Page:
Photomicrography is something I started playing around with at high school. By opening up a world not visible to the naked eye, it built upon macrophotography as a catalyst for my current career path.
In the beginning, I had my Pentax DSLRs hanging off the eyepiece of my venerable Zeiss Standard 14 microscope using a Pentax K Mount to Microscope Adapter. Now, I work with an eBay-sourced adapter and my Micro Four Thirds bodies for fun, and book time on a departmental microscope for research applications.
Microscope, camera and adapter choice varies based on application. When I started out, it was just for fun, so a DSLR with an adapter mounted over the eyepiece sufficed. Now, however, I have to choose between imaging for work (which I’m unable to publish here) and imaging for play.
Since none of the manufacturers of Micro Four Thirds equipment make a suitable microscope adapter, I have been forced to use one from eBay with my current digital bodies. While this does work, it has issues: alignment is difficult to achieve and repeat; the structure is very light; and the eyepiece is slightly offset. Combined, these degrade the image quality compared with the more thoroughly engineered Pentax adapter, as you can see in the pictures. Slight optical misalignment, or transmission of shutter vibrations, is enough to cause a significant loss of image quality when working at high magnifications. However, for having a bit of fun, it’s perfectly acceptable. All up, a passable microscope and adapter costs about as much as a high-end new camera body and lens.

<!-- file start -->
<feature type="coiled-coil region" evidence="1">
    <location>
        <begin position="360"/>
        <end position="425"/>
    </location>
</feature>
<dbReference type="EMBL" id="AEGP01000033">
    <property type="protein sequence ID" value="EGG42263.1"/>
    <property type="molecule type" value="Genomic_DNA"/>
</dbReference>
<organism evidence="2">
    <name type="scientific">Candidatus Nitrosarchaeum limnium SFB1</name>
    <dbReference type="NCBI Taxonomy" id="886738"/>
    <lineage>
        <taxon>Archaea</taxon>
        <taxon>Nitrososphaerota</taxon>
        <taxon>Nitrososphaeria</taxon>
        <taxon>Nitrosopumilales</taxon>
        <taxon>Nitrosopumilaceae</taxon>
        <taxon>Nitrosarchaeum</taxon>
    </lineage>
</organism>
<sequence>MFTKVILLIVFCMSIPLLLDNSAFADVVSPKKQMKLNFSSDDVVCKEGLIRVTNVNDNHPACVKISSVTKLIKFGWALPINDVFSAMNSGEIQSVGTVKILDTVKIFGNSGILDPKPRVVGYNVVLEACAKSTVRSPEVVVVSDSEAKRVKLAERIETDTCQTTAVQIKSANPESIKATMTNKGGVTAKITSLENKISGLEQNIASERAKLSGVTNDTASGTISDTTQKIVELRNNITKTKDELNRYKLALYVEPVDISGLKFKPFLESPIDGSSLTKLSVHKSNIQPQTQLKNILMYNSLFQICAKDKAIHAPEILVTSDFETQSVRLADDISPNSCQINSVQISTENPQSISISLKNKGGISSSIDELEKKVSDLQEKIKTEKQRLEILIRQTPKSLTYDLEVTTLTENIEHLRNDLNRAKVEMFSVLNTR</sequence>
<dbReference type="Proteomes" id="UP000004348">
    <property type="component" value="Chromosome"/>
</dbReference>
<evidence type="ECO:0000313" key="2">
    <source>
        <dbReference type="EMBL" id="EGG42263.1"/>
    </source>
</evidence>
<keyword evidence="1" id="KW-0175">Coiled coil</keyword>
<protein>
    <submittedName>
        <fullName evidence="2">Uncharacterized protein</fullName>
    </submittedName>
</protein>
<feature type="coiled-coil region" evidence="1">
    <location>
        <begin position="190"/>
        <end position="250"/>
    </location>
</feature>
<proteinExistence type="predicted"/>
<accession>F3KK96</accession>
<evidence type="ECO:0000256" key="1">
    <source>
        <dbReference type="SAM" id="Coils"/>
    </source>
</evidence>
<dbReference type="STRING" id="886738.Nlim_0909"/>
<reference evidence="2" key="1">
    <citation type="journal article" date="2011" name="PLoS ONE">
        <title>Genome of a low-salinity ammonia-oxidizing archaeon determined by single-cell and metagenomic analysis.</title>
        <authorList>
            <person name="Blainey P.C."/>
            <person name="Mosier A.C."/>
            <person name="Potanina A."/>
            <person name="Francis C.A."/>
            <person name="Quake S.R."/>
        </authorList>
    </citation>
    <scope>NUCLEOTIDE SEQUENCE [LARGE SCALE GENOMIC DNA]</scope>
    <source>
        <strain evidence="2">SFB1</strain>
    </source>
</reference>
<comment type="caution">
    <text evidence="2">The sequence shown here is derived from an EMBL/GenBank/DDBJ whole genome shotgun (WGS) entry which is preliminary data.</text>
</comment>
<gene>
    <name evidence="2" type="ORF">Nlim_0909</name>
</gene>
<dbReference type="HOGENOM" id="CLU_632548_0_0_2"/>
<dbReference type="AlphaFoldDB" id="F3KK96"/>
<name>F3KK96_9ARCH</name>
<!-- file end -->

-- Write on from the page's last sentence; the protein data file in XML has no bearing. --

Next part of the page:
The best option (which I resort to for research applications) is to use a microscope with a photo port and dedicated microscope camera. These give the best image quality, while also adding extra interpretation and annotation features, often required for publishing. Two prominent examples would be merging photographs of a specimen dyed with two fluorescent stains and viewed at different wavelengths; or merely adding a scale bar so that relative cell sizes may be accurately determined. Sadly, precision comes at a cost: most research microscopes equipped for imaging will cost more than a brand new car. There’s a reason I book time on a departmental research microscope…
As with anything in photography, it’s a good idea to see if you’re interested in photomicrography before making any financial commitment. There is a trove of images available online, frequently accompanied by detailed descriptions. Looking through these should give you some idea of interest. It’s also worth looking into any available courses, and should you decide to take it up, researching what is and isn’t safe to work with. Outside of a lab with the appropriate physical containment level for the risk, I won’t work with anything I don’t know the source of; the bacteria and yeast in this post were photographed in the lab and disposed of in biohazard waste; the rat intestine was fixed in a lab and contained under a sealed coverslip (safe for home); I collected the algae myself, and thoroughly dried it before disposal (to ensure it was dead).
Photomicrography documents observations of a world we can’t normally see. It comes in many forms, at many costs, and with many degrees of success. The process is fun, and the successes are rewarding; it has been, and continues to be, an enjoyable part of my scientific journey.